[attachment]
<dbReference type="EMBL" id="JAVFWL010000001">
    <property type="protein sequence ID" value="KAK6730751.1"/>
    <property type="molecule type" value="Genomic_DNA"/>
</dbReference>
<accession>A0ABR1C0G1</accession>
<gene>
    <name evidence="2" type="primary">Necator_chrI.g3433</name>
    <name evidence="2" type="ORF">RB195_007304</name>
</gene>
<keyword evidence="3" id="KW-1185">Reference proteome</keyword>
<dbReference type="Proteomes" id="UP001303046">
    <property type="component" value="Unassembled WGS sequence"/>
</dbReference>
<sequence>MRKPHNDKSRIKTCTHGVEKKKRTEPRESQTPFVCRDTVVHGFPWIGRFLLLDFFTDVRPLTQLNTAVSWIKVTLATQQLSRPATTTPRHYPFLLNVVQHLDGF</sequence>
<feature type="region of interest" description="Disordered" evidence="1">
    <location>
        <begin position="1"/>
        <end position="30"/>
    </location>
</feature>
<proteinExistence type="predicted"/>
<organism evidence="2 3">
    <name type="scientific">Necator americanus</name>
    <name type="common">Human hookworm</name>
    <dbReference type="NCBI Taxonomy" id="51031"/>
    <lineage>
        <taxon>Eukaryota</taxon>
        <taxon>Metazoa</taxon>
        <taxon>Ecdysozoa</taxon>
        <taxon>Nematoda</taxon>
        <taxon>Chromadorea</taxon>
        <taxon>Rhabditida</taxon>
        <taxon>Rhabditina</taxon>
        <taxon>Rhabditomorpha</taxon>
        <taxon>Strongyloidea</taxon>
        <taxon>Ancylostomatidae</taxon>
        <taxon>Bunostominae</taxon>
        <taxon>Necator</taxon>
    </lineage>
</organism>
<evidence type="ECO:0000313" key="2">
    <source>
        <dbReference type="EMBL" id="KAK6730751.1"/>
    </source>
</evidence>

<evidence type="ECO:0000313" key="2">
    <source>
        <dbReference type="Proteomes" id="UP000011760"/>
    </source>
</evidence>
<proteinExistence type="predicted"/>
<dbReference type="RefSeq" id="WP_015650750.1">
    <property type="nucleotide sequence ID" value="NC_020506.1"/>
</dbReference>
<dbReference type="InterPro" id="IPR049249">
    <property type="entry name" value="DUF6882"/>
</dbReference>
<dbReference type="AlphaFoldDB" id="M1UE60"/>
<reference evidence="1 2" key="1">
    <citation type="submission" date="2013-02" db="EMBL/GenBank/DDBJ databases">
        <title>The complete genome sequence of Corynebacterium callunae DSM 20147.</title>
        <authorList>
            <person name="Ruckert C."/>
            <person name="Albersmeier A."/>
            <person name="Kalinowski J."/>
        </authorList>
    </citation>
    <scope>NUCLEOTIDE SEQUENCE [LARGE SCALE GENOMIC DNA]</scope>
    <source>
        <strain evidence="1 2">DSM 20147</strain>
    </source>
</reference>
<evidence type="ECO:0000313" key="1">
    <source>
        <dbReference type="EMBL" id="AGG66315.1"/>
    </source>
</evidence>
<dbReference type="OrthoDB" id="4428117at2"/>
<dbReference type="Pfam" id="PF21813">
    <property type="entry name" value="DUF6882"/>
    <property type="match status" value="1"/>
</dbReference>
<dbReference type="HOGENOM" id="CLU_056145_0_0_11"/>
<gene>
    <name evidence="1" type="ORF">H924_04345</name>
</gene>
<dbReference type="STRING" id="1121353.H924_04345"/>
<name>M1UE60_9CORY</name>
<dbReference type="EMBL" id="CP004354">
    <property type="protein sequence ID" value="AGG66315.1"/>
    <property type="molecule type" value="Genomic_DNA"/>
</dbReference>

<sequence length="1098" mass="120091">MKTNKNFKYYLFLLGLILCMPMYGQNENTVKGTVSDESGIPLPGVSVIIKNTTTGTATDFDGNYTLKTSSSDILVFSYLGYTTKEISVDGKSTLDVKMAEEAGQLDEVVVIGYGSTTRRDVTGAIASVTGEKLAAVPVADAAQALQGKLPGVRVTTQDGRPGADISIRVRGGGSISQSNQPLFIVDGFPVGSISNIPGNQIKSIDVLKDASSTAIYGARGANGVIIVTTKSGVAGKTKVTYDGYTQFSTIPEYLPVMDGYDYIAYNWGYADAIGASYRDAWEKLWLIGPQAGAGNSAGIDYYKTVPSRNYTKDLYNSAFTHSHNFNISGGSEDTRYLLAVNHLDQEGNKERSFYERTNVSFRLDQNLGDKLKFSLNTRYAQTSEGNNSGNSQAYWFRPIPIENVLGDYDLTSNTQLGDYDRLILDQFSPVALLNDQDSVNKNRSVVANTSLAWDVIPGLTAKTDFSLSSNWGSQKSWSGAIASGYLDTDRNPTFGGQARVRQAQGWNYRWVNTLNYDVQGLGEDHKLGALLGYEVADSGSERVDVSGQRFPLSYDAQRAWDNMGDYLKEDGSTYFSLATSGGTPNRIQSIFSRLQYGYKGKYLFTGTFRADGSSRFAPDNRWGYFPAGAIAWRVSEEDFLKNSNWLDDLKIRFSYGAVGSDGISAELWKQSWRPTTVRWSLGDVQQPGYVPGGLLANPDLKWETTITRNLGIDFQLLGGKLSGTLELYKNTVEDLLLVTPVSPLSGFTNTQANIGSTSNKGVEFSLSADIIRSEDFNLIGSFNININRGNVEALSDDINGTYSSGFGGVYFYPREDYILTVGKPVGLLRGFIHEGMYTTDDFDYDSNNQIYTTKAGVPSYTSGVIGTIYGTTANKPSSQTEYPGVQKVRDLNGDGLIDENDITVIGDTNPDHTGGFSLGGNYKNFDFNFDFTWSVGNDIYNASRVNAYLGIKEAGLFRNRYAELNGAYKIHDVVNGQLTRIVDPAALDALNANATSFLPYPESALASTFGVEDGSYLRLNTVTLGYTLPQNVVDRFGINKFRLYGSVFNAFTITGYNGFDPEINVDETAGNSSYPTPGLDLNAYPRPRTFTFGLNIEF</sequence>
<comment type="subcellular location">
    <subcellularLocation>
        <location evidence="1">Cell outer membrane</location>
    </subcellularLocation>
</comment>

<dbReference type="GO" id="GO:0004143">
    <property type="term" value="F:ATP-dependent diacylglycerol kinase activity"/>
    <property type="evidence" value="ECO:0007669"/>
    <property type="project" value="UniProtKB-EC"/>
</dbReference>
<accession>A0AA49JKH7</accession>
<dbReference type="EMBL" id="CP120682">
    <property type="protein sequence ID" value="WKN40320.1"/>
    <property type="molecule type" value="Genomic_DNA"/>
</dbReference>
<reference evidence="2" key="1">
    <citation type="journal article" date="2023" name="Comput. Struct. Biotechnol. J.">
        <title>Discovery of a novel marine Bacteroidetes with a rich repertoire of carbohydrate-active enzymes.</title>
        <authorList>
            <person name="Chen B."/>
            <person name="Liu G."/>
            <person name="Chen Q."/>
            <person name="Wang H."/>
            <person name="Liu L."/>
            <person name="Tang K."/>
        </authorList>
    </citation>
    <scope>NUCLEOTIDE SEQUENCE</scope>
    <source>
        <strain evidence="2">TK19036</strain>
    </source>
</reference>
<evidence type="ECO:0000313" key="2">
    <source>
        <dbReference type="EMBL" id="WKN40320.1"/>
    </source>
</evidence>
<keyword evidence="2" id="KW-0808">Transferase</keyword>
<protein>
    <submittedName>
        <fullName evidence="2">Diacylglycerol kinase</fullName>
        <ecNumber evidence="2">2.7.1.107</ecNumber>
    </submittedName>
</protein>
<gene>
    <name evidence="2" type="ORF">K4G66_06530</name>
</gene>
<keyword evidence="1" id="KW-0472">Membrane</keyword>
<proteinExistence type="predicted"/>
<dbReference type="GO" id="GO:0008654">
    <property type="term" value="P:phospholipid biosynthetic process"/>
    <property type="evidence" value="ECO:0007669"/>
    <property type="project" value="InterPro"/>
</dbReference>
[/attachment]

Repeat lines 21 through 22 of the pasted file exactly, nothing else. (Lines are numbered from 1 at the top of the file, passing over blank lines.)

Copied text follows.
<proteinExistence type="predicted"/>
<organism evidence="2 3">